‘We Want to Make Sure This Is the Best Project’ in Fairfax City

‘We Want to Make Sure This Is the Best Project’ in Fairfax City

American Legion Post 177’s redevelopment plans hit a snag.

Artist’s rendition of an aerial view of the entire project from the northwest.

Artist’s rendition of an aerial view of the entire project from the northwest.


Artist’s rendition of the two-over-two, stacked townhouses on Oak Street.

American Legion Post 177 has big plans for a major redevelopment of its facility at 3939 Oak St. in Fairfax City. Besides renovating its own building, it wants to construct both workforce and market-rate homes and provide much-needed amenities to nearby Chilcott Field.

But during a recent Fairfax City Council work session, the applicants learned of several problems the City has with its proposal. They include concerns about parking, traffic, tree preservation and the location of affordable housing.

The project is a collaboration between the American Legion, Toll Brothers and Post 177 Apartments LLC (Good Works) – which will develop the affordable/workforce housing. The American Legion’s building is decades old and too outdated to be sustainable for the future. For example, there’s no handicap access between the floors, making it difficult for disabled veterans to easily move around the facility.

So the proposal calls for completely renovating and enlarging the existing 12,000-square-foot building to 17,140 square feet and adding three floors of brick-exterior, affordable apartments above and to the back of the current structure. Also planned are market-rate, two-over-two townhouses, a park and 34.5 percent open space.

AND CHILCOT FIELD – where both the Fairfax Little League and Challenger Baseball teams play – would receive a $1 million overhaul and modernization. It currently has no amenities; but under the proposals, it would get a new stadium, bleachers with an elevator, concession stands, restrooms and a press box.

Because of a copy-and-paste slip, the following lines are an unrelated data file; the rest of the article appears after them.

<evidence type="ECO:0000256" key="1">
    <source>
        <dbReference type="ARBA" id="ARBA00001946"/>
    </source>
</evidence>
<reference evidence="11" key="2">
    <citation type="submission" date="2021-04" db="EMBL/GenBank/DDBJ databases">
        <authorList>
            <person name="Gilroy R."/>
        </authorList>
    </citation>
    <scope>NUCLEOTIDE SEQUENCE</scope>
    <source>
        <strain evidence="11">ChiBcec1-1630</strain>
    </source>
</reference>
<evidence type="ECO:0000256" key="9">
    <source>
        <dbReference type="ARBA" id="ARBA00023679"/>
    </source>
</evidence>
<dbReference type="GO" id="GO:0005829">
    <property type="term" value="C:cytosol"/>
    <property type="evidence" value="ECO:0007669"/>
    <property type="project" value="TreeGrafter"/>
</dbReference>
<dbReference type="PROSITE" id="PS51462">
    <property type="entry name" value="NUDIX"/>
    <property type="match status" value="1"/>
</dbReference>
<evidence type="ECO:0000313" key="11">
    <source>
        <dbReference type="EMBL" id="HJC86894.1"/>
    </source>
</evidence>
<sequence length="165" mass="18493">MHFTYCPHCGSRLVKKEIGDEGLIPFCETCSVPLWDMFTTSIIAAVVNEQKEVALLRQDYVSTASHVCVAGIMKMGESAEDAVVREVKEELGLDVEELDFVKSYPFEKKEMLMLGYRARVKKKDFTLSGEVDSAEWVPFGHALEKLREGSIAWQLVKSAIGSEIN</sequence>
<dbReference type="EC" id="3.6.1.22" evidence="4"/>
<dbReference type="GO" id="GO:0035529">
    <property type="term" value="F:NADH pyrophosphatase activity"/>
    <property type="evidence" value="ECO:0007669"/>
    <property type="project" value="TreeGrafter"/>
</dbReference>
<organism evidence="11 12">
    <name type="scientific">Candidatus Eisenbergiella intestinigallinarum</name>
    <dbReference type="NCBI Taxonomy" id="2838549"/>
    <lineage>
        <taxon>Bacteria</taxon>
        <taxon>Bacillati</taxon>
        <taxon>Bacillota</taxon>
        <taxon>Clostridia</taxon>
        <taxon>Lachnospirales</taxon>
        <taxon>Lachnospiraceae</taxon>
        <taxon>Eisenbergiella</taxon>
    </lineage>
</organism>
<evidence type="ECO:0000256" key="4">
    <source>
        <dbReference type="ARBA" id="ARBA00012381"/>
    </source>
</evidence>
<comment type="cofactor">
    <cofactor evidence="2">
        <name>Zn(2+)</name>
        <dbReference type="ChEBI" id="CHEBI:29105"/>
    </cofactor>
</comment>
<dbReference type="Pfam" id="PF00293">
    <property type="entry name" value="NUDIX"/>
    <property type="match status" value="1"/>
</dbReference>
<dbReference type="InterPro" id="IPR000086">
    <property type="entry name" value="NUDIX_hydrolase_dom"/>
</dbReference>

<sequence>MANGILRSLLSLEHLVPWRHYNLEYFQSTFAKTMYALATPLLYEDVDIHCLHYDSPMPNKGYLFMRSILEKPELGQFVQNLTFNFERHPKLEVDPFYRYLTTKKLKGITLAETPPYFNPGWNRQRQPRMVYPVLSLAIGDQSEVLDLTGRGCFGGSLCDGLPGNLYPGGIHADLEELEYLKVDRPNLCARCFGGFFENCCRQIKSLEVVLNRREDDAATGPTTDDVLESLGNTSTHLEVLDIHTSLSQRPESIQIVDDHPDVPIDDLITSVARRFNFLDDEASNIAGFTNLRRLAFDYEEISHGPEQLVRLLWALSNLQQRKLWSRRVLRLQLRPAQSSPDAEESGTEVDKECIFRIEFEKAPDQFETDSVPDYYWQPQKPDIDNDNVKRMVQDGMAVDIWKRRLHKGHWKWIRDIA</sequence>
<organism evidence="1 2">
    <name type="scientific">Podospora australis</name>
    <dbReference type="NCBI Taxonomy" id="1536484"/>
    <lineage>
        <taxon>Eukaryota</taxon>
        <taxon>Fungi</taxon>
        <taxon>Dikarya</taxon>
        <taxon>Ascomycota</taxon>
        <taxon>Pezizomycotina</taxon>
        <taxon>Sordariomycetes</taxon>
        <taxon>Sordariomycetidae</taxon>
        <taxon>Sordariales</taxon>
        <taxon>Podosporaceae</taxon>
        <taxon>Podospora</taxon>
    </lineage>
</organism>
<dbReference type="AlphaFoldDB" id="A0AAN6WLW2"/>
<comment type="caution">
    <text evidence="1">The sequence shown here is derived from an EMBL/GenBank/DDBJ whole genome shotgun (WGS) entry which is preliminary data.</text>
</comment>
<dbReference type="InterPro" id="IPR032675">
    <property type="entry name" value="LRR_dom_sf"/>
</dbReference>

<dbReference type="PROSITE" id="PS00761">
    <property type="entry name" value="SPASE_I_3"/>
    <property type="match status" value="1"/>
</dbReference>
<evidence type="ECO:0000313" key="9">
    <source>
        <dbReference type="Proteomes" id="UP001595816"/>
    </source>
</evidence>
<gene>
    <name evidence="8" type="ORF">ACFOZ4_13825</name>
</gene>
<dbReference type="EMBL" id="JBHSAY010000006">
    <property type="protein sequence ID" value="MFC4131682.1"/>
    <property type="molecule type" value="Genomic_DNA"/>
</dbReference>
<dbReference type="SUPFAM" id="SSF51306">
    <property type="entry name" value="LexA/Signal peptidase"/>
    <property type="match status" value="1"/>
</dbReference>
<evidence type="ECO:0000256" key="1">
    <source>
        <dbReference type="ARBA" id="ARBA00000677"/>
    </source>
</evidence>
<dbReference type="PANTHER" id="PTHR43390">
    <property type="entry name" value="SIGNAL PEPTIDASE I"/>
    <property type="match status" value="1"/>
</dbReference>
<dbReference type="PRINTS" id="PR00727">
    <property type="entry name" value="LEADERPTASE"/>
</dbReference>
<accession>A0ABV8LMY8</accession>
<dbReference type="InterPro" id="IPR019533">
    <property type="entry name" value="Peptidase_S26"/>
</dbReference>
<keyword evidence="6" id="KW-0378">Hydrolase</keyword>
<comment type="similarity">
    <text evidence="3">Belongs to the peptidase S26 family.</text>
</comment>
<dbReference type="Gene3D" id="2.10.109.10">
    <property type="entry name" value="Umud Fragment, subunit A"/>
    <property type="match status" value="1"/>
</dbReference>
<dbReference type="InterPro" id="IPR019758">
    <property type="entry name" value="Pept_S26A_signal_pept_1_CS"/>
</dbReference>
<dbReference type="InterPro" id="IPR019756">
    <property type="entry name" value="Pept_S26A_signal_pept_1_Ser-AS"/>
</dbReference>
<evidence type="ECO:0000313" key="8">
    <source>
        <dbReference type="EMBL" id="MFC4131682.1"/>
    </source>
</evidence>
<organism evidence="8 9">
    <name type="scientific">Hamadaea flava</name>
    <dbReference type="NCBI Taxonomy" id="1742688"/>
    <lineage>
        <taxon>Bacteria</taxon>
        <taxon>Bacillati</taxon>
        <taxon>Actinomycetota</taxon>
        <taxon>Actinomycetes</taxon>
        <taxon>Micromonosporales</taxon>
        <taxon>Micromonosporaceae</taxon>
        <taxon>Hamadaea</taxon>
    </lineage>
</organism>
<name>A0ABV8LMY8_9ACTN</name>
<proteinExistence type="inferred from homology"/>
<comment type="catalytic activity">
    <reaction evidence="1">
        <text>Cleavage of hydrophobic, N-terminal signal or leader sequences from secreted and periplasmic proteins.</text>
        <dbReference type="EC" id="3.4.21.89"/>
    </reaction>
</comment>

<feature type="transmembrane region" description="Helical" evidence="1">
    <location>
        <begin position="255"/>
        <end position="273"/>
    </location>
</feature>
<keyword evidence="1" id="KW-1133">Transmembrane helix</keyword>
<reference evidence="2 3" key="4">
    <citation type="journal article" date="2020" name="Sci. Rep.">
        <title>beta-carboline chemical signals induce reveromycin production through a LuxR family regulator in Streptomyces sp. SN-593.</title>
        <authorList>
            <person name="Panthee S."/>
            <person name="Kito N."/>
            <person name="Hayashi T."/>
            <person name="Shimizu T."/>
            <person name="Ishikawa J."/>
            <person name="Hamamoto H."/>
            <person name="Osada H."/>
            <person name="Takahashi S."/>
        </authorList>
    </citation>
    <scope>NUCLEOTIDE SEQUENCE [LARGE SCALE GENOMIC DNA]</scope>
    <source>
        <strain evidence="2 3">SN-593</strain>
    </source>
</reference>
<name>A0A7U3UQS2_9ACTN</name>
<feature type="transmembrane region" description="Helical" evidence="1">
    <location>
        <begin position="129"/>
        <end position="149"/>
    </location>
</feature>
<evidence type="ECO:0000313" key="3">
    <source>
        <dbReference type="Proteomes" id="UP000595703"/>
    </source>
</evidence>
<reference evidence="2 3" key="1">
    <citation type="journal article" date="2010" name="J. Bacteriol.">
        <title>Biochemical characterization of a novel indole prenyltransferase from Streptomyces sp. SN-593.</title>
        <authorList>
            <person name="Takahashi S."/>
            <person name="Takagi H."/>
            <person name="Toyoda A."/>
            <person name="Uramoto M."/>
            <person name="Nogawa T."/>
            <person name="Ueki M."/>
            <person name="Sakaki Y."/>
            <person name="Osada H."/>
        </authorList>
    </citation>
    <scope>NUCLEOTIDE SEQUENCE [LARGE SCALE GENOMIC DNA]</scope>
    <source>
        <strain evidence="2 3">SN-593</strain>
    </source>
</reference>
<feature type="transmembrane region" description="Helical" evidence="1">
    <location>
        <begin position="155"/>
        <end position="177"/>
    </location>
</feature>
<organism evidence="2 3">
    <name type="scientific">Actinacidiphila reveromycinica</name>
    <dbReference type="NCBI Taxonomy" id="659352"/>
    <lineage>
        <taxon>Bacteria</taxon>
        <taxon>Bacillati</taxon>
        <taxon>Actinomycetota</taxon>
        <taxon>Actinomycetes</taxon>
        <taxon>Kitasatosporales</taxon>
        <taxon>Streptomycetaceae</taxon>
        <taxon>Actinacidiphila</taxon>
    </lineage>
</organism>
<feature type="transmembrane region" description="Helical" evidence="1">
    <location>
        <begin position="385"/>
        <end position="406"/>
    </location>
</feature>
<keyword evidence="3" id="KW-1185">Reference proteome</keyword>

During the work session, City Planner Supriya Chewle explained the plans to the Council. She said there’d be 76 affordable apartments (ADUs) and 66 stacked townhouses, and that the developer wants a zoning change from Residential High to Planned Development Mixed Use.

“Chilcott’s baseball field would have a new, two-story, press box behind home plate, covered bleachers on the second level and a covered dugout on the first-base line, parallel to Oak Street,” said Chewle. “A portion of the [proposed] tot lot is in the flood plain, so it would need a special permit.”

She said a 5-foot-wide sidewalk network would go within the project and along Oak Street. The density would be 18.3 dwelling units/acre, which is less than they could have there. “ADUs require 1.5 spaces/unit, and the applicant requests a modification for 1 space/unit,” said Chewle. “So the applicant is short 63 multifamily parking spaces. [City] staff is concerned that the parking supply for the ADUs may be insufficient. And the Planning Commission recommended a parking location for the two-over-twos, as well.”

Furthermore, she said, “The applicant proposes having all the ADUs in the multifamily building [to be part of the American Legion building]. But the ADUs shouldn’t all be concentrated in one building, so the applicant would need a modification.”

And although the developer plans to remove 16 trees, the Planning Commission called tree preservation there “crucial.” It also wants the tot lot to remain part of the proposal, requested a Transportation Demand Management Plan and told the applicant to discuss its plans with nearby residents and civic associations.